- Information-seeking Behavior of Catalog Users in the Library of International Christian University --A study of the catalog use by interview--
- No.18, p.29-57
This paper, first, reviews briefly major catalog use studies with attention given to objectives and methods, and then presents the survey of catalog use at the ICU Library.
Utilization of the card catalog in the library was studied during the four days from June 12 to 15, 1978. The study was motivated by an interest in improving the existing catalog performance and helping in the design of a computerized catalog. The schedule of the interview was decided on the volume of traffic in the catalog area observed by hour each day. Catalog users were approached and interviewed immediately after they completed their catalog searches. More than 250 interviews were conducted.
Information was sought regarding the clues they used to begin their searches, the processes actually used and their statuses at the university. Follow-up studies were made to examine the match between user’s clues and catalog card data; then the success or failure of the search was determined.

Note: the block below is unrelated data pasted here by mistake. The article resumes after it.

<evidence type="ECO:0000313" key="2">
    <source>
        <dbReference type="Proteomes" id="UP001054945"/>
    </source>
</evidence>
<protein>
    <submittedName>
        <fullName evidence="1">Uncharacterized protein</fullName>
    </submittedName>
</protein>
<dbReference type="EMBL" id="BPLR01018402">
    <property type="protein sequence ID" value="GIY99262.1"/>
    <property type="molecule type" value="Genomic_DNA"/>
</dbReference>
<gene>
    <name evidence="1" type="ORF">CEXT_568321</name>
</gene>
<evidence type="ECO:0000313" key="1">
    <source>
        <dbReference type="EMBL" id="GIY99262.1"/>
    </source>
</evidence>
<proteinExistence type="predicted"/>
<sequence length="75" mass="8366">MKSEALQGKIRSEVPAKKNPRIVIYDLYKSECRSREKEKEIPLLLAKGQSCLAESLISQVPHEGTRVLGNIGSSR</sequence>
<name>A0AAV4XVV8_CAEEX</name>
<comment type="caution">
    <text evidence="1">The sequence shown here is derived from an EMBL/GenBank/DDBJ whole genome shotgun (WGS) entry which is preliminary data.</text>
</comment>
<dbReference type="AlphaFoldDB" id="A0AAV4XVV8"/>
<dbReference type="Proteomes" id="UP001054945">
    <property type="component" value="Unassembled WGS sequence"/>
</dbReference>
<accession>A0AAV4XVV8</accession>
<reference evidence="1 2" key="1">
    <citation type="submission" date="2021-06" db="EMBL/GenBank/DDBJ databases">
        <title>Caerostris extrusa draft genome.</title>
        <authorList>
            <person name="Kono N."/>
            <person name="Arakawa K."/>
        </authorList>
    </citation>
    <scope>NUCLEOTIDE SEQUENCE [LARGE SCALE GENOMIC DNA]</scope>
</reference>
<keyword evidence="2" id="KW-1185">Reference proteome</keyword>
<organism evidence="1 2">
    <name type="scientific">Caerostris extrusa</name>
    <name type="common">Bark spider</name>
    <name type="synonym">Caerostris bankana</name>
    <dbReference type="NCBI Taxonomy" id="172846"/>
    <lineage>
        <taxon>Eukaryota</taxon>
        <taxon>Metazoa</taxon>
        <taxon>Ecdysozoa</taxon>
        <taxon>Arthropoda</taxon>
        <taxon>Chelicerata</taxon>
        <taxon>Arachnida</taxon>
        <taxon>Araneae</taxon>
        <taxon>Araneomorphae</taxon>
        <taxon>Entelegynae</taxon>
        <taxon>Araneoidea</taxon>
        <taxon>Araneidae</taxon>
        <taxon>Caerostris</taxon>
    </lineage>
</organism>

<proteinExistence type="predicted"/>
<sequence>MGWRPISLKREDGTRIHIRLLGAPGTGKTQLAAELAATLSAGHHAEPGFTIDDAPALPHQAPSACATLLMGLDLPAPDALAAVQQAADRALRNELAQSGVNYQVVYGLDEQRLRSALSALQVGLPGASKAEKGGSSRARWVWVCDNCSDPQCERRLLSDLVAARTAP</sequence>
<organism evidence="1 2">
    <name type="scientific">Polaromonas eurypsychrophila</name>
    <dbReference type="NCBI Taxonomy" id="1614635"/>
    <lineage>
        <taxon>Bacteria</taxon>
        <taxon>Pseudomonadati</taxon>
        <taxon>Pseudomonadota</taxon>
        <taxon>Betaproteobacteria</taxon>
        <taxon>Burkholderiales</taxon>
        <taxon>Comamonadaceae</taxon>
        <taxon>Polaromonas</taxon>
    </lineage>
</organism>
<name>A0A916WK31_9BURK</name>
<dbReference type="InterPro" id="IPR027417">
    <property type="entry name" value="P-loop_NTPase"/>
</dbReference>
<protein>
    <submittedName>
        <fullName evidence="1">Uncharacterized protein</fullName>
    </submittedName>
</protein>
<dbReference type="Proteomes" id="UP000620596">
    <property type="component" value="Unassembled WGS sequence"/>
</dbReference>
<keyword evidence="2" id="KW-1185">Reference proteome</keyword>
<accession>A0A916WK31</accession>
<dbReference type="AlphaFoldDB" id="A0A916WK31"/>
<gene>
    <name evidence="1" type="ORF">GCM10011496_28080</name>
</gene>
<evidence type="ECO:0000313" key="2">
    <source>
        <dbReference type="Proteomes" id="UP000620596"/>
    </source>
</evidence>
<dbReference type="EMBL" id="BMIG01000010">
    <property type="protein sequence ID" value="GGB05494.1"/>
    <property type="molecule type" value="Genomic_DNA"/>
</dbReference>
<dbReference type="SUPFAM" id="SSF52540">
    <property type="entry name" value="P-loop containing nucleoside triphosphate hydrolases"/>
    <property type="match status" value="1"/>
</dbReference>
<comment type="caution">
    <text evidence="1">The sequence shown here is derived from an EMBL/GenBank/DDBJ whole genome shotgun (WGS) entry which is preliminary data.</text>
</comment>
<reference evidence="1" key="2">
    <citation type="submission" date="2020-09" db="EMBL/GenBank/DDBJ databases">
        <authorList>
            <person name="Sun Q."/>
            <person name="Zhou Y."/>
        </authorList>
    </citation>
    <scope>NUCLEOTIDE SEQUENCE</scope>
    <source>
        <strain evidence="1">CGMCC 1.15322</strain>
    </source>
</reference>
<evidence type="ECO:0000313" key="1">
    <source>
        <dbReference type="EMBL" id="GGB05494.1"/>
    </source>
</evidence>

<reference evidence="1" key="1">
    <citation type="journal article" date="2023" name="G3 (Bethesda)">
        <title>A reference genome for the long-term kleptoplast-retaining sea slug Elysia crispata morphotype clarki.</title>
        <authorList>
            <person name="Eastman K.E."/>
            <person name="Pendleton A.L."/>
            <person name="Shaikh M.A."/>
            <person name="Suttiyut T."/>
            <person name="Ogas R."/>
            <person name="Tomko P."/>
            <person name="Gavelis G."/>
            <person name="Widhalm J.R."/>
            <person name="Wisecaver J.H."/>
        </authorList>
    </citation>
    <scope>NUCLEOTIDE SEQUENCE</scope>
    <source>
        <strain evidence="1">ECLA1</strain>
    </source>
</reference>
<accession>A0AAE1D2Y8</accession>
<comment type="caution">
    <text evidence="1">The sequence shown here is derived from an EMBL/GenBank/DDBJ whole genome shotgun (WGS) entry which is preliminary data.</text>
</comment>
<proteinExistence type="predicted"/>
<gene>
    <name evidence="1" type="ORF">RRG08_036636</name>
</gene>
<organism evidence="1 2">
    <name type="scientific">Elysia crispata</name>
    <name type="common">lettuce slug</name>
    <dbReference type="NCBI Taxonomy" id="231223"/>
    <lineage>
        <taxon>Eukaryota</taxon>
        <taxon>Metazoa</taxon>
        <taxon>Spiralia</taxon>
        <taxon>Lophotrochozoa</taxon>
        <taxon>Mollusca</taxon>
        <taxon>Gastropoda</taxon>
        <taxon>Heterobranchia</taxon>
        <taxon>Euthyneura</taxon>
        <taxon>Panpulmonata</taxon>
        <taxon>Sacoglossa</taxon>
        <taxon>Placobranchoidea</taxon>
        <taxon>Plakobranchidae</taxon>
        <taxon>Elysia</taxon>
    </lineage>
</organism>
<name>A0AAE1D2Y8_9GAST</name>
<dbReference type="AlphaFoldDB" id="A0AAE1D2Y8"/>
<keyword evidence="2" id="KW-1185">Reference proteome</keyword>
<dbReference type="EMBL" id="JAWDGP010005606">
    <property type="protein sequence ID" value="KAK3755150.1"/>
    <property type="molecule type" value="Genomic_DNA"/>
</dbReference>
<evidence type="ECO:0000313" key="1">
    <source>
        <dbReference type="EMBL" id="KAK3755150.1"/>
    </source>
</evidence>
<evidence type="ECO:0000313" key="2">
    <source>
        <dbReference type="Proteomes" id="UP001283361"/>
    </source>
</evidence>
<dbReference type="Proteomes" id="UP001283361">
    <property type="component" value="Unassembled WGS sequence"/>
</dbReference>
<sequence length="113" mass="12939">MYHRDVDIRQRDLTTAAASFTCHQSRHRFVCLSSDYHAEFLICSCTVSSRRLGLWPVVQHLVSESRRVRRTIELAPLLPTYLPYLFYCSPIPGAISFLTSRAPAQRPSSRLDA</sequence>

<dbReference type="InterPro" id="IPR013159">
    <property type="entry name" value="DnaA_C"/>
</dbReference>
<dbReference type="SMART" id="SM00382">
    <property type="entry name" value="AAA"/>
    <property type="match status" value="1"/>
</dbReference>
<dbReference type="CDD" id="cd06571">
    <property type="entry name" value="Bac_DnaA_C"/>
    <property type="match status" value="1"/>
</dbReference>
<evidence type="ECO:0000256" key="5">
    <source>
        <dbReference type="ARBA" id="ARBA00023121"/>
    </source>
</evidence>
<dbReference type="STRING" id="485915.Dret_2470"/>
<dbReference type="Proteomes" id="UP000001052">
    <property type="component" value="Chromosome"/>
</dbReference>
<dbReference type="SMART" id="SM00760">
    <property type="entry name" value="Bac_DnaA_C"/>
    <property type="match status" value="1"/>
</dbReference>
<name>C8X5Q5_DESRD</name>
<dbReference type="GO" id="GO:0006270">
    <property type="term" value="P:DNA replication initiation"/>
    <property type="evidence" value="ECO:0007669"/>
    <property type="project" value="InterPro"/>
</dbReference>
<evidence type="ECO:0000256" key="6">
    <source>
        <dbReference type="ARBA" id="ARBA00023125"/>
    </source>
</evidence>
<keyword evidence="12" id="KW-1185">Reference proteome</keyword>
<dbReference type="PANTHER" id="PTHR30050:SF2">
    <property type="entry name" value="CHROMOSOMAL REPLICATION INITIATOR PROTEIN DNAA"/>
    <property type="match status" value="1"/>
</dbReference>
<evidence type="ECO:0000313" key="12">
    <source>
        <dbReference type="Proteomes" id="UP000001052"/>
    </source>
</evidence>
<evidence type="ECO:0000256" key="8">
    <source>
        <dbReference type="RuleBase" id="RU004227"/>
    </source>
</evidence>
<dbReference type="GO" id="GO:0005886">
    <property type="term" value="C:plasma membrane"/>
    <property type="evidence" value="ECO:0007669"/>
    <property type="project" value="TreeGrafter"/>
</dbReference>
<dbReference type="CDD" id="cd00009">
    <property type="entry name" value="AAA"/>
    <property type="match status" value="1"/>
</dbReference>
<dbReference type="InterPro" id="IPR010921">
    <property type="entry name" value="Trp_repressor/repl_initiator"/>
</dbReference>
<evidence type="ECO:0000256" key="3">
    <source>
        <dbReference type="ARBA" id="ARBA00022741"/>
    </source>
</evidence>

In terms of immediate intent, 48.0 percent of the searches were known-item searches, 44.8 percent were subject searches, 7.1 percent were selective searches and O.4 percent were bibliographic searches. Significant variations in search objectives and search patterns were detected with respect to the type of catalog user. In this study, of those involved in known-item searches, 58.7 percent succeeded in locating the desired material and its call number. Of the fifty unsuccessful searches, thirty two failed because desired books were not in the collection, and fifteen failed because the user did not use all of the clues available to him or the searchers’ information was incorrect or incomplete. The principle approaches by which searchers attempted to use the catalog for known-item search were: author, 42.4 percent; title, 57 percent; subject, 1.6 percent.
Of those engaged in subject searches, 63.3 percent determined particular books related to the specific subject at the catalog, and 32 percent looked for the classification number of the subject as a guide for browsing through the books on the shelf. About half of query terms generated by the user did not match subject entries in the catalog.
Other results including failed searches are presented and discussed.
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